(bt:interrupt-thread *listener-thread*
  #'(lambda () (signal 'shutting-down)))
(bt:join-thread *listener-thread*)

This effectively stops the thread from whatever it was doing (probably in wait-for-input, but it could do other things too) and signals the shutting-down condition.  It's unsafe to interrupt a thread from whatever it was doing :-) but for the server shutdown it will do.

3. Other stuff

  • Because we have multiple worker threads and commands are executed simultaneously, it is possible that a client will receive the responses in a different order.  You need to design your protocol to account for this.  When you send a request, you can't be sure that the next answer from the server is for that particular request—so include a request ID, which the server will send back.

  • Each client object should lock a mutex before writing data to the socket.  That's because data will be sent from worker threads, which execute concurrently; without the mutex, the other side will get garbage.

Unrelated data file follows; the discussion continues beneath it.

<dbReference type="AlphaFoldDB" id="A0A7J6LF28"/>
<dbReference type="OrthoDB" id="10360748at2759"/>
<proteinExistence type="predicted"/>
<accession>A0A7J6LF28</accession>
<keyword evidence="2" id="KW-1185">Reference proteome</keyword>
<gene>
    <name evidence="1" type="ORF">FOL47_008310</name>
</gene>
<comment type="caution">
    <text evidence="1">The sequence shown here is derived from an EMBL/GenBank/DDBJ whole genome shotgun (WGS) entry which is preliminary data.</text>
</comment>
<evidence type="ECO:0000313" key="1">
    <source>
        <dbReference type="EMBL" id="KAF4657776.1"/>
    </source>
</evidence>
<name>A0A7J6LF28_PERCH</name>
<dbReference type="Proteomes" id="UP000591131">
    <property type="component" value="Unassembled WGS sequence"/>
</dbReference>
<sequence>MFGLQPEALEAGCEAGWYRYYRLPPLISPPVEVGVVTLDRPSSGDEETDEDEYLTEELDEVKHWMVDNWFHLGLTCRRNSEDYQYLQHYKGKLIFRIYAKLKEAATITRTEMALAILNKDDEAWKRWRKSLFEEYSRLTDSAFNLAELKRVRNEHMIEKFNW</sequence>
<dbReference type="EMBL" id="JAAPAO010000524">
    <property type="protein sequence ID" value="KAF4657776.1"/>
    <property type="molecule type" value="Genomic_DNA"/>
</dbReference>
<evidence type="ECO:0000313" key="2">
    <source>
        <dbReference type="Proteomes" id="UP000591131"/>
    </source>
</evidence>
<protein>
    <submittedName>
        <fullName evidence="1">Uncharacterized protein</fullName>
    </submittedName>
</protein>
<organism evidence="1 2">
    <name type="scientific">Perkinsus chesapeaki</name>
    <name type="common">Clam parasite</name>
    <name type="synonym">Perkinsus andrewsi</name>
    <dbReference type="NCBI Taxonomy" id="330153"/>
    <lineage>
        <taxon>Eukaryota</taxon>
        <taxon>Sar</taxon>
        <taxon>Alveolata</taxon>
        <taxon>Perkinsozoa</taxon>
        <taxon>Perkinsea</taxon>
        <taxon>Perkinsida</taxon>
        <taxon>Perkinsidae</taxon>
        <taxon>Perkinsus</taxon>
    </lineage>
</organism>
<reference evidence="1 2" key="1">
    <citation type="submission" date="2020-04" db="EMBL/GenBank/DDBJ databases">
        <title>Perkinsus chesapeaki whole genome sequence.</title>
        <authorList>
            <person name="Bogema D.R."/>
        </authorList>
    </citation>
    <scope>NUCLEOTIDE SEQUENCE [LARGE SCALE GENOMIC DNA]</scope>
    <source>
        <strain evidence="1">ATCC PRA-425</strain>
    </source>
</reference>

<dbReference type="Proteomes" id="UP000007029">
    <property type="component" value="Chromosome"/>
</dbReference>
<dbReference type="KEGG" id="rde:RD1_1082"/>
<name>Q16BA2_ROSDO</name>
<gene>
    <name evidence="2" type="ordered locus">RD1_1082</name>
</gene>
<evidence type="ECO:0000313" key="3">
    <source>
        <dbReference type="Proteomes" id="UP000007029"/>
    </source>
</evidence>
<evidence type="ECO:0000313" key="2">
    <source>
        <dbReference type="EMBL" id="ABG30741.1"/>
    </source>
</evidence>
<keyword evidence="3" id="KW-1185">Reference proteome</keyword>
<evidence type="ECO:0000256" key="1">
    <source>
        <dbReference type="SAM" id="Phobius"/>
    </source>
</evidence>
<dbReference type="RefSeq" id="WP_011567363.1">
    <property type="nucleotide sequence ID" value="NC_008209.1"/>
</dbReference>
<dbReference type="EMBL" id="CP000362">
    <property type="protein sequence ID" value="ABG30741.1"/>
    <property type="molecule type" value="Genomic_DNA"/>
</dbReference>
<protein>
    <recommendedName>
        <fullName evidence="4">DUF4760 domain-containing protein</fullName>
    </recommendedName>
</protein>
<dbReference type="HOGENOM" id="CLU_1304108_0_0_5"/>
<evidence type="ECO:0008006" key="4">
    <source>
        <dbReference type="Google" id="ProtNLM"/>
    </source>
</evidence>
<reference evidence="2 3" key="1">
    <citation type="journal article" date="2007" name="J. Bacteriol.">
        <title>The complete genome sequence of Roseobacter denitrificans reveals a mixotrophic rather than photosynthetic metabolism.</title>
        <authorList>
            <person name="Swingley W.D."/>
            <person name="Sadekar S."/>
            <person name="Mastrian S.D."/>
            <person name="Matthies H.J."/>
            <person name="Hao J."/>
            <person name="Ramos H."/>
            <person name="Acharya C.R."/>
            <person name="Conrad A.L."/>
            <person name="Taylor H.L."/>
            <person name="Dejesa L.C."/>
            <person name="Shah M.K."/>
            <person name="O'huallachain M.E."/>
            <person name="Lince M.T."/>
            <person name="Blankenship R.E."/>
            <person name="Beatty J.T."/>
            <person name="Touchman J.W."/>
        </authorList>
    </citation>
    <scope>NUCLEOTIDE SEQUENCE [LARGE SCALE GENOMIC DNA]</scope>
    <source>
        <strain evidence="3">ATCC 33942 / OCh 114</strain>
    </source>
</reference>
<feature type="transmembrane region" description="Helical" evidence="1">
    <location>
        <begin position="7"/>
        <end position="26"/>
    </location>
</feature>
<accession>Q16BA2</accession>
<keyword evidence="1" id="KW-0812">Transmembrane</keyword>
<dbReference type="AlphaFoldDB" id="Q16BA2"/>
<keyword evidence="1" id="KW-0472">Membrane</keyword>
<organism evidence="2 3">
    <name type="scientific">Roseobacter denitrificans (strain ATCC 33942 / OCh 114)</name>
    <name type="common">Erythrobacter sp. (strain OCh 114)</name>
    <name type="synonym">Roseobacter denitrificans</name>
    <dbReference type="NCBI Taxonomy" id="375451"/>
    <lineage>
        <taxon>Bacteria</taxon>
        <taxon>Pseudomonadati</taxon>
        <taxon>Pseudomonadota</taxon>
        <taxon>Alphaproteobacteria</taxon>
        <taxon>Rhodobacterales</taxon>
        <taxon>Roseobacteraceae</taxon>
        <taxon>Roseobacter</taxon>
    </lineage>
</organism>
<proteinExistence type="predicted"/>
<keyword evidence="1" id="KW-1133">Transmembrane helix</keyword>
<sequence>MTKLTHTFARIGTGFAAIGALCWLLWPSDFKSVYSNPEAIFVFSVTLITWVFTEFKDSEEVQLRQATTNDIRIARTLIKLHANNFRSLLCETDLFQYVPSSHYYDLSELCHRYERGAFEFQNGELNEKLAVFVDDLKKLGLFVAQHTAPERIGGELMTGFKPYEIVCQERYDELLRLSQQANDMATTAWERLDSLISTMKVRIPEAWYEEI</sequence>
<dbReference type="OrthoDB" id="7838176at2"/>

• There is no code above to handle a sudden client disconnect, but it's easy to write—in code from 1.1 we should include an EOF check for the client socket before calling handle-client-input; if no data is available, that client should be destroyed.  We can do that with listen.  Here is my complete code for the listener thread (called provider-thread because it actually provides commands to worker threads):

    (defgeneric provider-thread (server master-socket)
      (:method ((server server) master-socket)
        (let ((sockets (list master-socket))
              (connlock (server-connections-mutex server)))
          (handler-case
              (loop